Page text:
TITLE: The Responsible Marine Aquarist
AUTHOR: Dr. Elizabeth Wood & Nick Dakin
PUBLISHER: Marine Conservation Society (2003).
PRICE: 24.95 US/£14.50 U.K. (Softcover)
There are many books available for marine hobbyists describing husbandry parameters for the wide range of animals maintained in closed systems. And most of these books are filled with hundreds of high quality photographs. However, practically none of these books adequately address or even mention the procedures involved in capturing or transporting these animals. Nor do they give much space to the over-exploitation of fish and invertebrates, destructive fishing practices, pollution, reef tourism, and/or laws being put into effect, or even the lack of adherence to present regulations. In other word, they paint a pretty picture, yet leave out the "dark side" of the hobby.
Finally, a book dedicated to everything that involves these animals prior to them arriving in your dealer's shop, and told in a professional, factual and honest fashion. One you will find fascinating and enlightening!
Like most books, it begins with a brief "Acknowledgements" where the authors thank those that made this publication possible. Following that, there are ten chapters, finishing with two quick reference guides, one pertaining to fish and the other to invertebrates.
Chapter One is titled "About This Book." It clearly, yet briefly states the goal of this work, which is to depict the challenges facing the industry and the impact to Mother Nature. And with 30 million tropical fish and hundreds of thousands of invertebrate being collected every year from 45 different countries, there's no doubt the impact to wild populations' needs to be more thoroughly addressed.
Chapter Two, "From Reef to Tank, How The Trade Works" is without question something all hobbyists should read. It mentions that well over 95% of marine specimens are still coming from the wild, who collects them, how some are collected, how they are treated once captured, and how they are shipped. Even though this is quite interesting, the next chapter, "Issues of Concern" brings to light over exploitation, methods that can damage the reef, and the cyanide problem! It also explores use of other drugs such as quinaldine, and mentions that even bleach, formalin, and gasoline are being used.
Chapter Four, "Essential Ingredients For Responsible Collecting And Trade" discusses ways to ensure sustainable collection and actions that need supporting, such as eliminating damaging collection methods, reducing mortalities and ensuring equality and fair trade. Chapter Five is titled "Regulations" and details the Convention on International Trade in Endangered Species (CITES). Something most hobbyists have heard about, but few understand its scope. Chapter Six, titled "Certification" is mostly dedicated to the effort that the Marine Aquarium Council is putting forth, and one which all hobbyists should support.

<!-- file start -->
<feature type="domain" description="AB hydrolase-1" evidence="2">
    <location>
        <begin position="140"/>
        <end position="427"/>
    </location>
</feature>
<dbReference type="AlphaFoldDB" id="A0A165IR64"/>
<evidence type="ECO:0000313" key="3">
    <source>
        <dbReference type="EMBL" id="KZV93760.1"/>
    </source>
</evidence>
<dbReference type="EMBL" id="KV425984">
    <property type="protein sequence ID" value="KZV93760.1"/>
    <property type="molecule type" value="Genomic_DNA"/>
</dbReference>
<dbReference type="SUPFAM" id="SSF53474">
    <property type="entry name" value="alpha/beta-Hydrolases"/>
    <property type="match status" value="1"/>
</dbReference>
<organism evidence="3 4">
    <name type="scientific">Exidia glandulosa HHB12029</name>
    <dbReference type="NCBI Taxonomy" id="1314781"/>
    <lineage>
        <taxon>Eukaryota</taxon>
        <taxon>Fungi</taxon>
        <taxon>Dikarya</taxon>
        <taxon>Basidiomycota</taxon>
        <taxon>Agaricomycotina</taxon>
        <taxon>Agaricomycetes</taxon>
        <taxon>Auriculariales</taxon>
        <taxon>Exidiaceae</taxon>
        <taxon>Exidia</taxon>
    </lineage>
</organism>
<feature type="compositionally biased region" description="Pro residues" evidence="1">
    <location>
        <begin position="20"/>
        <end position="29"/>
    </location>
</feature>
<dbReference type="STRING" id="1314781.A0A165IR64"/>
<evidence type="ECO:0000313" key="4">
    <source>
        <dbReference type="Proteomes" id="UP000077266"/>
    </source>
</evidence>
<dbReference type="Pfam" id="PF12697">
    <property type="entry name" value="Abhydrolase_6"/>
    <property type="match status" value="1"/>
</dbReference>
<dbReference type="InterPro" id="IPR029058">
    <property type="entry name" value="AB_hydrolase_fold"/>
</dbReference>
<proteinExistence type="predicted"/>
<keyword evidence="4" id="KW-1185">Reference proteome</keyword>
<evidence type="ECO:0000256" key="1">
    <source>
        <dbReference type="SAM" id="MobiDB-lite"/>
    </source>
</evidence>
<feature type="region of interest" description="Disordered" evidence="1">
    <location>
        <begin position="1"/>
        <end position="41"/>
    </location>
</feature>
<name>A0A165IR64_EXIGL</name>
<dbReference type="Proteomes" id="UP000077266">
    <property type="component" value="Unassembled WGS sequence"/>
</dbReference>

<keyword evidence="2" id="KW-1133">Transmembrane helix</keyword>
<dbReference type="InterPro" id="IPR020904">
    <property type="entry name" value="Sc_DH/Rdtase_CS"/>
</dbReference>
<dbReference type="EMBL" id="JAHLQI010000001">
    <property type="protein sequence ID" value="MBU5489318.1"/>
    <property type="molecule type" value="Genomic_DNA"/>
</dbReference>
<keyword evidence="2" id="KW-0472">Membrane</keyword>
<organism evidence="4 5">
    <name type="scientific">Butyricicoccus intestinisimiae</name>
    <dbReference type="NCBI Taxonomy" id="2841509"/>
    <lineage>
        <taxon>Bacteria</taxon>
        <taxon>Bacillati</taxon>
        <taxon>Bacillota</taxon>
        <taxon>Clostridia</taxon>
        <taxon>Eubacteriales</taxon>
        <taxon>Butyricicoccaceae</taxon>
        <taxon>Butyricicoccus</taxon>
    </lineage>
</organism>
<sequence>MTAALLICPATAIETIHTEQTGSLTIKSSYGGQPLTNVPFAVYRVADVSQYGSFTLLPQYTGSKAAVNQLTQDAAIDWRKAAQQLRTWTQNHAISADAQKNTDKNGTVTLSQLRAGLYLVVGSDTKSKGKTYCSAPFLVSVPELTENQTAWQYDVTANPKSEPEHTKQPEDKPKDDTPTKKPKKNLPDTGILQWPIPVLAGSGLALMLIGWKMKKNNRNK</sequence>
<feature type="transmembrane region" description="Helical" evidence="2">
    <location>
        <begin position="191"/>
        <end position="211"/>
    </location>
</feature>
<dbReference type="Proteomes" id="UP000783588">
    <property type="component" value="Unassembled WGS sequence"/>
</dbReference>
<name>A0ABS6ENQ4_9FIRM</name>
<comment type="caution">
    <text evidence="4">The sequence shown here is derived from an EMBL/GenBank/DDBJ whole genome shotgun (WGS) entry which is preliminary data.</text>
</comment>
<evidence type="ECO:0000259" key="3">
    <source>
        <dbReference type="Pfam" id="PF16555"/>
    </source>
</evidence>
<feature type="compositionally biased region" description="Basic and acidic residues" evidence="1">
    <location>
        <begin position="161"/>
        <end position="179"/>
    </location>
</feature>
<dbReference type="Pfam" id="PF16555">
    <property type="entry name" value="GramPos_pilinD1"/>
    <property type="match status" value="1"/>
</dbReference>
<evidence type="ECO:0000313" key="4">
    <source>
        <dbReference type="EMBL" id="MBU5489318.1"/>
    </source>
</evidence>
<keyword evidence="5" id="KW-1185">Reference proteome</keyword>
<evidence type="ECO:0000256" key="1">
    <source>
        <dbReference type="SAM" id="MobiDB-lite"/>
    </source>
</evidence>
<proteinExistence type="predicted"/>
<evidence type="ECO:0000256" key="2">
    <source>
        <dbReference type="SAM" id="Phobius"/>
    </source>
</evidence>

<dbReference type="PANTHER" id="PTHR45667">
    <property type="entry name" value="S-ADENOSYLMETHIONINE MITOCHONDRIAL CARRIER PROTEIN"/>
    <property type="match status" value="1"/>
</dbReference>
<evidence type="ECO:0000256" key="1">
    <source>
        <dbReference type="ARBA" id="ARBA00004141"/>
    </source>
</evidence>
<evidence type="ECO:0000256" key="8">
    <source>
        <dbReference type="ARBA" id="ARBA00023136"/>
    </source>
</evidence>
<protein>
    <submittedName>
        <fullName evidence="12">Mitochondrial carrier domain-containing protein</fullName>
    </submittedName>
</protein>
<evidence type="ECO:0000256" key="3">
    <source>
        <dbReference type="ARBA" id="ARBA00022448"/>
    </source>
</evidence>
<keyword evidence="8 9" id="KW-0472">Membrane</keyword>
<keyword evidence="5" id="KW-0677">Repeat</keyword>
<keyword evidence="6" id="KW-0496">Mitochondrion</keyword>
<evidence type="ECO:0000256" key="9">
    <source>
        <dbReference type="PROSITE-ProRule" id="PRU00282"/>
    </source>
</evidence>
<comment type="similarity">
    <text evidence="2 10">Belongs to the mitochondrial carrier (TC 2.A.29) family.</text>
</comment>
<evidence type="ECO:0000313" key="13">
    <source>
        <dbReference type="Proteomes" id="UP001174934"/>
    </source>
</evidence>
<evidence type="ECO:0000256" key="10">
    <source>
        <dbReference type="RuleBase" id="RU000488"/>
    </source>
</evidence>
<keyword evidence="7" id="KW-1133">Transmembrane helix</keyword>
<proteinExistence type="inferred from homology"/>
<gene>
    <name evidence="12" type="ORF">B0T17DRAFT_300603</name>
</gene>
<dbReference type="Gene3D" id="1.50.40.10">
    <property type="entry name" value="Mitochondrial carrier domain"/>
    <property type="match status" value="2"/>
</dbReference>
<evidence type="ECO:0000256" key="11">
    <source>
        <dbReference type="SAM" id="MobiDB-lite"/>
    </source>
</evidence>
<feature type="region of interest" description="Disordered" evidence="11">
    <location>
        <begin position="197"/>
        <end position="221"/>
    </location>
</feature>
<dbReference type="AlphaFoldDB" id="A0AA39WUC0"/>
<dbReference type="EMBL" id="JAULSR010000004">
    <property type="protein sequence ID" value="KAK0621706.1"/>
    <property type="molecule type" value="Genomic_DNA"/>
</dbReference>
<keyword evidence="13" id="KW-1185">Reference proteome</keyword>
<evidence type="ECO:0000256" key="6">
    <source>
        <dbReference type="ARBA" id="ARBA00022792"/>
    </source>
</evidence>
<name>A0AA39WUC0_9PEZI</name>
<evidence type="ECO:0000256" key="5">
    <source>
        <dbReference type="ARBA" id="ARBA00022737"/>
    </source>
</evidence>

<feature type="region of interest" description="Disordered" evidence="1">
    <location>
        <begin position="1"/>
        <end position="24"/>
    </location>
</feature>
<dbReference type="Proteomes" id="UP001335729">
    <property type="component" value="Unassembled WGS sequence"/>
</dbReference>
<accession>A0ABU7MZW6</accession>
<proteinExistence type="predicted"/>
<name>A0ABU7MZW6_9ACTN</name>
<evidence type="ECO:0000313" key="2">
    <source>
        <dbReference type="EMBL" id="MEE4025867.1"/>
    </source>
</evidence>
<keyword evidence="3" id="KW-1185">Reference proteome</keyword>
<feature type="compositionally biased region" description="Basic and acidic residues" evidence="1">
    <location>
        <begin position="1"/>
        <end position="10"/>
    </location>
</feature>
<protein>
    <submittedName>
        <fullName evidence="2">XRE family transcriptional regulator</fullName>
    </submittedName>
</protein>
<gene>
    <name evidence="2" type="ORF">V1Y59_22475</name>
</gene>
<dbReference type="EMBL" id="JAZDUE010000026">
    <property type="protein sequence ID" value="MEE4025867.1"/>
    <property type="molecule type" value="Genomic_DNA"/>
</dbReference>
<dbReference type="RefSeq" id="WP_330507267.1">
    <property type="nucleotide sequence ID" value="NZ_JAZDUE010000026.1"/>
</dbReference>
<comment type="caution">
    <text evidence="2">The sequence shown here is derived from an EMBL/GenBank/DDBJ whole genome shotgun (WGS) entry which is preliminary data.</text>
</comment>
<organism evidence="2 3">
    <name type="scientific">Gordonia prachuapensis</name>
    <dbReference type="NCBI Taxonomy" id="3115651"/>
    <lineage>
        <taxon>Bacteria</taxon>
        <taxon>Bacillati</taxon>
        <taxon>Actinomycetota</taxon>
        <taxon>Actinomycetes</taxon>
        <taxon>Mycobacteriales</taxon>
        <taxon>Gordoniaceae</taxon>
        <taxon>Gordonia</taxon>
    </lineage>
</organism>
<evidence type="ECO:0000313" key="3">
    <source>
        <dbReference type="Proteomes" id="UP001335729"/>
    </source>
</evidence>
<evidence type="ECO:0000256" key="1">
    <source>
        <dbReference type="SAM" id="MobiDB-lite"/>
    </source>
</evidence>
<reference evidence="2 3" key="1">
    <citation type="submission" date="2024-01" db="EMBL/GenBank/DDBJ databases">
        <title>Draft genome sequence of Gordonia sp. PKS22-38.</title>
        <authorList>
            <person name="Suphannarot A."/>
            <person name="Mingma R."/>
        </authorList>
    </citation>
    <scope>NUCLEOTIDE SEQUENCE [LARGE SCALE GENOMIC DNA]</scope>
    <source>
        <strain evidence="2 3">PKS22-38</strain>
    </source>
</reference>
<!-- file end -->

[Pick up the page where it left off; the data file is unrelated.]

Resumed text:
I found Chapter Seven, "A-Z of Supplying Countries and Management Practices" especially interesting as it provides a list and map of the 45 countries involve in the trade, and breaks them down into who is considered very large, large, medium-size, and small suppliers. Then rates them as to their level of management, i.e., none/minimal, some/reasonable, or good/fairly comprehensive.
Chapter Eight "Aquarium Species and Their Suitability" opens the door for the authors to state their general guidelines for getting started in the hobby and what to look for in the way healthy and maintainable species. In Chapter Nine, "Live Rock, Algae, and Invertebrates" the authors define associated aspects of each subject matter and where invertebrate is concerned, give numerous specific examples including photos, noting the pluses and minuses in each group of animals. In fact, each is subdivided into three sections noting which species are involved in the trade, their population status/ecology, and suitability for captive life. Chapter Ten, "Fish" does the same and covers just about everything normally seen in the trade. In fact, it has a Butterflyfish chart showing 90 species, which includes their scientific name, common name, and rates each as either "Hardy. Easy to transport and maintain, etc." or "May be delicate during transport and initial stages of captivity, etc." or "Difficult due to sensitivities or special requirements, etc." or "Extremely difficult to maintain, etc." or "Virtually impossible to maintain, etc."
Following the ten chapters there are two short 'quick reference charts' that provide guidance on how easy certain groups/families of fish or invertebrate are to maintain in captivity. One is called "Invertebrates at-a-glance" and the other "Fish at-a-glance." The book ends with Further Reading, General Index, Index of Scientific Names, Index of Common Names, and a very brief "About the Authors."
In conclusion, 'The Responsible Marine Aquarist' is well written, informative, and actually contains over 180 beautiful photos. And without question, the bulk of the work goes where most other books on the market don't go - the collection, transportation, regulation, environment, and what's sustainable in captivity. Honestly, an elegant and informative and truly inexpensive addition to your library. Furthering our knowledge in the hobby will not only benefit your present aquarium, it will broaden your horizon as to the scope of this industry. And that is a must, unless you want it quickly reduced to only what is currently available as propagated species.
And take note, since the availability of this publication in North America is lacking, I suggest visiting the Marine Conservation Society Website (www.mcsuk.org), as this book is worth the effort!